1830: The "correct" name of the Church was originally "the Church of Christ" (see D&C 20:1, which states, "The arise of the Church of Christ in these last days").
1836: Then Sidney Ridgon comes along and loves the term "latter-day saints." So the Church is called "The Church of Latter-day Saints."
1838: Finally, in 1838 Joseph received Section 115 which states, "For thus shall my church be called in the last days, even the Church of Jesus Christ of Latter Day Saints" (D&C 115:4).
There was no question after that about what the Church was to be called. But the Lord never stated that the name was to be used exclusively.
In fact, the Saints and leaders at that time adopted and used the name "Mormon," too.
Joseph Smith is credited with writing the editorial in the Times and Seasons in 1843 which celebrated the name "Mormon" (see, Times and Seasons, May 15, 1843).
Joseph Smith is famous for saying he'd be as happy dying for a Methodist as he would a "Mormon."
Problem No. 6: Previous Prophets had no issue with the name "Mormon," so this is causing spiritual whiplash.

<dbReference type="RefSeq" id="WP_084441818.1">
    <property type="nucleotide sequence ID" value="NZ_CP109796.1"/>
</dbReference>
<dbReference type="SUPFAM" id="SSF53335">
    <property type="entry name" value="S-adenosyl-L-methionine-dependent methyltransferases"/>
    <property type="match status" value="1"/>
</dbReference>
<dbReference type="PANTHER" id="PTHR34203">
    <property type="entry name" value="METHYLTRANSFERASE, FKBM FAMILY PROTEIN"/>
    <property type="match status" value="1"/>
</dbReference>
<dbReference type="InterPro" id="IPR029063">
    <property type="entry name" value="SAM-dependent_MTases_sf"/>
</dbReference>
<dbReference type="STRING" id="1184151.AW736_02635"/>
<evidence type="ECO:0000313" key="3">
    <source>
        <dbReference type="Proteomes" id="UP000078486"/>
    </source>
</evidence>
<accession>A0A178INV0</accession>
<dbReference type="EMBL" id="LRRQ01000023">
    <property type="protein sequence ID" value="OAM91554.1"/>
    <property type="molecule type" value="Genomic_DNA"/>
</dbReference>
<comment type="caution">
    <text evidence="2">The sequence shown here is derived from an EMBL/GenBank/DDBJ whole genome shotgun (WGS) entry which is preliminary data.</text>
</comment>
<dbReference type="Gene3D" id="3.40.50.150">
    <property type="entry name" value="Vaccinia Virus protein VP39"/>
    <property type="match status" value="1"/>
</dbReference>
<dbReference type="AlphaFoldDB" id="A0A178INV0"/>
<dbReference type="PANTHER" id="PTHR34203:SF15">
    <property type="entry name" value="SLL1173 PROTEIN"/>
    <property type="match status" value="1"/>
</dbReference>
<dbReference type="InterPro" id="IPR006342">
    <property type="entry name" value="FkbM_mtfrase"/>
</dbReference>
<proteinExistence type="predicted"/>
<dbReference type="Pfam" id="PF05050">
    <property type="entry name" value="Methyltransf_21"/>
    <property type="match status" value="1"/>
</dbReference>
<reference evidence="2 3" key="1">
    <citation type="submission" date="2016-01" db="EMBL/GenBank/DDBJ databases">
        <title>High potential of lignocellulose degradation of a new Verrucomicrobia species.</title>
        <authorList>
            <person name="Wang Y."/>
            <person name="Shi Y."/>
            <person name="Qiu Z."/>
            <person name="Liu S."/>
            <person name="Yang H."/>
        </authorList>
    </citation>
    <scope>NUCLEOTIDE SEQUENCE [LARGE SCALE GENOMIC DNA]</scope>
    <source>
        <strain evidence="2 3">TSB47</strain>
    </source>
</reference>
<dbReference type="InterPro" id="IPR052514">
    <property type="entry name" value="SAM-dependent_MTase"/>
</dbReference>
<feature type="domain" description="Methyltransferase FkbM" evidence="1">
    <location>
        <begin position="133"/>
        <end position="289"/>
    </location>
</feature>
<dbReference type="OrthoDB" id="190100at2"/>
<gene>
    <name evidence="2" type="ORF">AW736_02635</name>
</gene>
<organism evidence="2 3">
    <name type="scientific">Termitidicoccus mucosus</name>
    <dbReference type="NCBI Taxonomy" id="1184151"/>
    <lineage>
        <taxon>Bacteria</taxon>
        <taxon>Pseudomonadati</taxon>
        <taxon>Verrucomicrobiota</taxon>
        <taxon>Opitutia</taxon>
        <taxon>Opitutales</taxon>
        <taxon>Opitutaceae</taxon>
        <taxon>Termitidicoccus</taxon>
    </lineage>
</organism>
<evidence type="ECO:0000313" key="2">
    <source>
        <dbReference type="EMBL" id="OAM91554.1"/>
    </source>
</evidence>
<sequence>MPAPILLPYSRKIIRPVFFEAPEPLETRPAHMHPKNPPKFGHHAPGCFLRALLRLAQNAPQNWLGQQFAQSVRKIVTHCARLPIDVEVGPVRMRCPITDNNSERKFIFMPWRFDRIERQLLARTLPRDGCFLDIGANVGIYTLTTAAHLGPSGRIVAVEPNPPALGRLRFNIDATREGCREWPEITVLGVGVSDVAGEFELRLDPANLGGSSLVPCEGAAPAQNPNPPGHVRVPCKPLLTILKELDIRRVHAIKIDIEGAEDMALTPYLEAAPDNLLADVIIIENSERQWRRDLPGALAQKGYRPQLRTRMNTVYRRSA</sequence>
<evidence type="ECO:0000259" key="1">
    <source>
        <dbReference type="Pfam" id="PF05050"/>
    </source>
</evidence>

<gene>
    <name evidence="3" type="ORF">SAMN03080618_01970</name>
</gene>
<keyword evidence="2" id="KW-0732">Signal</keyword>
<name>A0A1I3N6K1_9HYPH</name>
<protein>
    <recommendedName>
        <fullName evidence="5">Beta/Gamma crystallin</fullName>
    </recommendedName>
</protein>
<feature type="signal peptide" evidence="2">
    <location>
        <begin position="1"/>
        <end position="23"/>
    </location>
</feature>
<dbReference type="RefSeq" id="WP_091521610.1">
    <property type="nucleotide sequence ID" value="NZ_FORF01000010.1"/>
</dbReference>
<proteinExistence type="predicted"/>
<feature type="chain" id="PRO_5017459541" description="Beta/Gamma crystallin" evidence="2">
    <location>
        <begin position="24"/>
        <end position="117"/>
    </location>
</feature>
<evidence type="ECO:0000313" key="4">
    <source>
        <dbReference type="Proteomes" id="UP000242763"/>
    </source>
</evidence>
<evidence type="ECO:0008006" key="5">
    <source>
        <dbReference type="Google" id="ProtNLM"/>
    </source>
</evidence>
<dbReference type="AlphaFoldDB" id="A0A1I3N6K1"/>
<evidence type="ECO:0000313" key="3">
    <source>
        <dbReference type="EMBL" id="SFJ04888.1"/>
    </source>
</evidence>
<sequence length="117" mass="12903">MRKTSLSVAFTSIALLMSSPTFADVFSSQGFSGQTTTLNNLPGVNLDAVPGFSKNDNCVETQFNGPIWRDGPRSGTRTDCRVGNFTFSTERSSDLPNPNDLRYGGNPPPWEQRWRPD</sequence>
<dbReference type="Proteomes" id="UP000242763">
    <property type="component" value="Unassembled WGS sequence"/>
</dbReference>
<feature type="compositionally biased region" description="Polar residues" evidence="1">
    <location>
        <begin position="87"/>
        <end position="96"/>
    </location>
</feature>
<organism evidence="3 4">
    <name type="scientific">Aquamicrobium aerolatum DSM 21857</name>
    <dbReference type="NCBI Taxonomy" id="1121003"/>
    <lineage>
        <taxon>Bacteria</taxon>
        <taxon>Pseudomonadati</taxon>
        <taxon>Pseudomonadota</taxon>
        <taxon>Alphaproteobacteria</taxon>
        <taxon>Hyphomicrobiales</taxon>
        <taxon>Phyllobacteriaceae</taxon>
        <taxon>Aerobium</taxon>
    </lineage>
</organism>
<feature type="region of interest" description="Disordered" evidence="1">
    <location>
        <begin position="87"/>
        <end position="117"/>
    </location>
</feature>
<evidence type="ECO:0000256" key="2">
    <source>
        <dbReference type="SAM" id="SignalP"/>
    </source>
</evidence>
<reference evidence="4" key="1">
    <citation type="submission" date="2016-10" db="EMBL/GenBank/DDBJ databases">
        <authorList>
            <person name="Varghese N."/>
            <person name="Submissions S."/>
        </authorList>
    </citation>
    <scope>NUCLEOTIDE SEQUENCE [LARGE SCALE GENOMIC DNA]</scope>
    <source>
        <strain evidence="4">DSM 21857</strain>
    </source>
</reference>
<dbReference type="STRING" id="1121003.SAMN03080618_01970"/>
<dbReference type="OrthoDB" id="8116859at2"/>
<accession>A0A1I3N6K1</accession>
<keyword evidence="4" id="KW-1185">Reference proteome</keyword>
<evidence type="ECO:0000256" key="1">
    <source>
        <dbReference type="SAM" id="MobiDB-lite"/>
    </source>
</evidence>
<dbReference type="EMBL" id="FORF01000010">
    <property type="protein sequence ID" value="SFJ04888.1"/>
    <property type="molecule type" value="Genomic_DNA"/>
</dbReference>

Does anyone else remember the "I'm A Mormon" campaign under President Monson?
Does anyone else remember the "Meet the Mormons" movie?
How could the Lord be okay with the nickname "Mormon" between 1830 - 2018, but suddenly change His mind (when He is the same yesterday, today and forever)?
President Gordon B. Hinckley said:
"The Mormon church, of course, is a nickname. And nicknames have a way of becoming fixed. I think of the verse concerning a boy and his name:
Father calls me William, Sister calls me Will, Mother calls me Willie, But the fellers call me Bill.
"Anyone who comes to know the man Mormon, through the reading and pondering of his words, anyone who reads this precious trove of history which was assembled and preserved in large measure by him, will come to know that Mormon is not a word of disrepute, but that it represents the greatest good."